The American College of Physicians (ACP) has released clinical advice to reduce the overuse of cervical cancer screening in average risk women without symptoms. The study “Cervical Cancer Screening in Average Risk Women” was published in Annals of Internal Medicine and is signed by two organizations: the American Congress of Obstetricians and Gynecologists and the American Society for Clinical Pathology.
“ACP’s advice for cervical cancer screening is designed to maximize the benefits and minimize the harms of testing. Historically, physicians have low adherence to cervical cancer screening recommendations, beginning screening too early, performing screening too often, and continuing to screen women at low risk, either by age criteria or after hysterectomy with removal of cervix,” explained David Fleming who is the president of ACP.
ACP explains that physicians should begin screening average risk women for cervical cancer by the time they are 21 years of age and repeat it once every 3 years. Using a combination of cytology and HPV (human papillomavirus) testing, average risk women should be screened once every 5 years if they are older than 30 years of age. Average risk women who are older than 65 years should stop being screened for cervical cancer if they had 3 consecutive negative cytology results or 2 consecutive negative cytologies and additional HPV test results within 10 years, and if the most recent test was performed within 5 years.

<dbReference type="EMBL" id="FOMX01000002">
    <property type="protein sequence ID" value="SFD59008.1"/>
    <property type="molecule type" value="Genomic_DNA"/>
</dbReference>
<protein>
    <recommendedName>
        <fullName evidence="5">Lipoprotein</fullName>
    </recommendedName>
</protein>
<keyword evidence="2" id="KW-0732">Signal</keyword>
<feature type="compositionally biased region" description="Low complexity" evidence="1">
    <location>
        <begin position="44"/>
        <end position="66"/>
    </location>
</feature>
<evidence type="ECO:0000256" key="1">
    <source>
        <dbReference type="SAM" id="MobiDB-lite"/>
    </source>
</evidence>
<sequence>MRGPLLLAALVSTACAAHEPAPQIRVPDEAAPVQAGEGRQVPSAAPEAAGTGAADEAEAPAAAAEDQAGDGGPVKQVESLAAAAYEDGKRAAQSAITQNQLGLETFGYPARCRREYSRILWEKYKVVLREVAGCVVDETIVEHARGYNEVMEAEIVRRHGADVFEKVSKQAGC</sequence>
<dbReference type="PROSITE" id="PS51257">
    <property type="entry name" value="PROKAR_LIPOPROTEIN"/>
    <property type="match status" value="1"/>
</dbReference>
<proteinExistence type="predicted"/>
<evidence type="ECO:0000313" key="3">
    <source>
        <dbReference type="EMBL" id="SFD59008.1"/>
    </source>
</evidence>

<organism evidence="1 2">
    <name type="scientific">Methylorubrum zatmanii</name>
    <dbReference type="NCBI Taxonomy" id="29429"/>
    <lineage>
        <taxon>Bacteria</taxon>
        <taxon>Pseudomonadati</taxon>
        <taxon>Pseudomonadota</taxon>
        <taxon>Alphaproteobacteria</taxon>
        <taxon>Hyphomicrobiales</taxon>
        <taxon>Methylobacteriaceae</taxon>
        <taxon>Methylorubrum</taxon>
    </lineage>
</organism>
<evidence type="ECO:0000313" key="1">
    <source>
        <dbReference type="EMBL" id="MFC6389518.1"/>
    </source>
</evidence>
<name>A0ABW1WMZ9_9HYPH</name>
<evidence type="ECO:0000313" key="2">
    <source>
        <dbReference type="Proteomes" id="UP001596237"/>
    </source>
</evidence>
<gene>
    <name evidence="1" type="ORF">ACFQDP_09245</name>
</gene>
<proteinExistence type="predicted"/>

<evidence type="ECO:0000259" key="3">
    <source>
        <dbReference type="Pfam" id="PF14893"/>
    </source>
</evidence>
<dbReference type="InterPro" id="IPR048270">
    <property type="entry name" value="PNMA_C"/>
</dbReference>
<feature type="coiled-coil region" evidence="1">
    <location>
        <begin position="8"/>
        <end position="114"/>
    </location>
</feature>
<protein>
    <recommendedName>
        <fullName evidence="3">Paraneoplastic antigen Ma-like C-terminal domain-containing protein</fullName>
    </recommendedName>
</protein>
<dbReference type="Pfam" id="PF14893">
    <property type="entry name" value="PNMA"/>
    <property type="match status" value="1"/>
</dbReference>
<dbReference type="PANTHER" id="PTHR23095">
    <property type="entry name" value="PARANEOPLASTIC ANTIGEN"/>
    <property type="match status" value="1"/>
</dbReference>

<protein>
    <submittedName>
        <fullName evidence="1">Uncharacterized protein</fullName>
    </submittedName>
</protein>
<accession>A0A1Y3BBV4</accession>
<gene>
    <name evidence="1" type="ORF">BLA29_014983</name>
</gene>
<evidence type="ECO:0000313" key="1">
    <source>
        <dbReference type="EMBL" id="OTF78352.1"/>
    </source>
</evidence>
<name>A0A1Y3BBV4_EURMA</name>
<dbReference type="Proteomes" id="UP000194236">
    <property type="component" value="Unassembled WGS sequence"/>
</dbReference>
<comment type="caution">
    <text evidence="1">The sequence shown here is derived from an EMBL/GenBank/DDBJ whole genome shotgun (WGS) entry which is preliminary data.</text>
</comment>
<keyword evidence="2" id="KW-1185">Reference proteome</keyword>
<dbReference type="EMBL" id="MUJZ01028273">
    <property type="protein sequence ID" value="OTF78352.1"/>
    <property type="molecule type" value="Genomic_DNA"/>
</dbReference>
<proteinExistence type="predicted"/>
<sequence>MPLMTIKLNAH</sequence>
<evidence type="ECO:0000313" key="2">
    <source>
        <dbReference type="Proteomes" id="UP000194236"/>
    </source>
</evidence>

Average risk women who are younger than 21 years of age should not be screened with cytology more than one time each 3 years for cervical cancer and HPV testing should not be performed in average risk women younger than 30 years or any average risk women of any age that had had a hysterectomy with removal of the cervix.
Screening average risk women without any symptoms for cervical cancer might harm women and make them feel discomfort with colposcopies and speculum examinations, bleeding, pain, excisional treatments, cervical biopsies, prolonged surveillance, adverse obstetrical outcomes and false positive testing.
George F. Sawaya from the University of California, San Francisco Center for Healthcare Value said, “By following ACP’s Best Practice Advice, physicians can practice high value care by reducing over-screening, overtreatment, and unnecessarily higher costs.”
Cervical cancer is thought to be related to high-risk types of HPV and appears to be the long-delayed result of infection with any of these HPV types. The possibility of a woman revealing abnormal test results varies according to the tests used and the patient’s age.
About 30%, 12% and 5% of women aged between 20-24, 30-34 and 60-64 years old, respectively, will test positive for HPV. Furthermore, 13%, 7% and 3% of women aged between 21-24, 30-34 and 60-64 old will have abnormal cytology results. In patients who are younger than 21 years of age, cytological abnormalities are common, however clinically relevant cervical lesions are quite rare.